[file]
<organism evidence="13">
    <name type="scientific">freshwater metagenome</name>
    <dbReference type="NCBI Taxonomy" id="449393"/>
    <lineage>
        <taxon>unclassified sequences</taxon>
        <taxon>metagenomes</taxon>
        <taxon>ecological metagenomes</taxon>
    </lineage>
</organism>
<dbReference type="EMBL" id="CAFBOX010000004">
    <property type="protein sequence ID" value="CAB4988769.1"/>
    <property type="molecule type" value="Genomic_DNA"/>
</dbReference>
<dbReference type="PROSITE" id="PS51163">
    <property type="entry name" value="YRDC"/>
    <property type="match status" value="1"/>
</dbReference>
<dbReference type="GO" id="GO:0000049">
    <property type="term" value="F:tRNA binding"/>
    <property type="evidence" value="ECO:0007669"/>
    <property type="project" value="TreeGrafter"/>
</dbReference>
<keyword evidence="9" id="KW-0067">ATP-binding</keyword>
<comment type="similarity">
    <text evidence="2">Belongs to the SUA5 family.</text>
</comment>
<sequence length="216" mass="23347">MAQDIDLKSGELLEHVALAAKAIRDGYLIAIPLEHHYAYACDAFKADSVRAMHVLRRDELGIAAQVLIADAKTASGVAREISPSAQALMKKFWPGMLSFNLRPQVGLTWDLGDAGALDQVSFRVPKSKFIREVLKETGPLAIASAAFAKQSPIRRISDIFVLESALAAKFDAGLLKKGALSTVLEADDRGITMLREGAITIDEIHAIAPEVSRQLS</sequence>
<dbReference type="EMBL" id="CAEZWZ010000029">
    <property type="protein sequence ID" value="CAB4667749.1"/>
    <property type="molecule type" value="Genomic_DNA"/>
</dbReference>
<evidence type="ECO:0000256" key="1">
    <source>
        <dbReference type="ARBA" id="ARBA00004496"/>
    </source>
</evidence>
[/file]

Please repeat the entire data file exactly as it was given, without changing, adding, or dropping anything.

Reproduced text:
<organism evidence="13">
    <name type="scientific">freshwater metagenome</name>
    <dbReference type="NCBI Taxonomy" id="449393"/>
    <lineage>
        <taxon>unclassified sequences</taxon>
        <taxon>metagenomes</taxon>
        <taxon>ecological metagenomes</taxon>
    </lineage>
</organism>
<dbReference type="EMBL" id="CAFBOX010000004">
    <property type="protein sequence ID" value="CAB4988769.1"/>
    <property type="molecule type" value="Genomic_DNA"/>
</dbReference>
<dbReference type="PROSITE" id="PS51163">
    <property type="entry name" value="YRDC"/>
    <property type="match status" value="1"/>
</dbReference>
<dbReference type="GO" id="GO:0000049">
    <property type="term" value="F:tRNA binding"/>
    <property type="evidence" value="ECO:0007669"/>
    <property type="project" value="TreeGrafter"/>
</dbReference>
<keyword evidence="9" id="KW-0067">ATP-binding</keyword>
<comment type="similarity">
    <text evidence="2">Belongs to the SUA5 family.</text>
</comment>
<sequence length="216" mass="23347">MAQDIDLKSGELLEHVALAAKAIRDGYLIAIPLEHHYAYACDAFKADSVRAMHVLRRDELGIAAQVLIADAKTASGVAREISPSAQALMKKFWPGMLSFNLRPQVGLTWDLGDAGALDQVSFRVPKSKFIREVLKETGPLAIASAAFAKQSPIRRISDIFVLESALAAKFDAGLLKKGALSTVLEADDRGITMLREGAITIDEIHAIAPEVSRQLS</sequence>
<dbReference type="EMBL" id="CAEZWZ010000029">
    <property type="protein sequence ID" value="CAB4667749.1"/>
    <property type="molecule type" value="Genomic_DNA"/>
</dbReference>
<evidence type="ECO:0000256" key="1">
    <source>
        <dbReference type="ARBA" id="ARBA00004496"/>
    </source>
</evidence>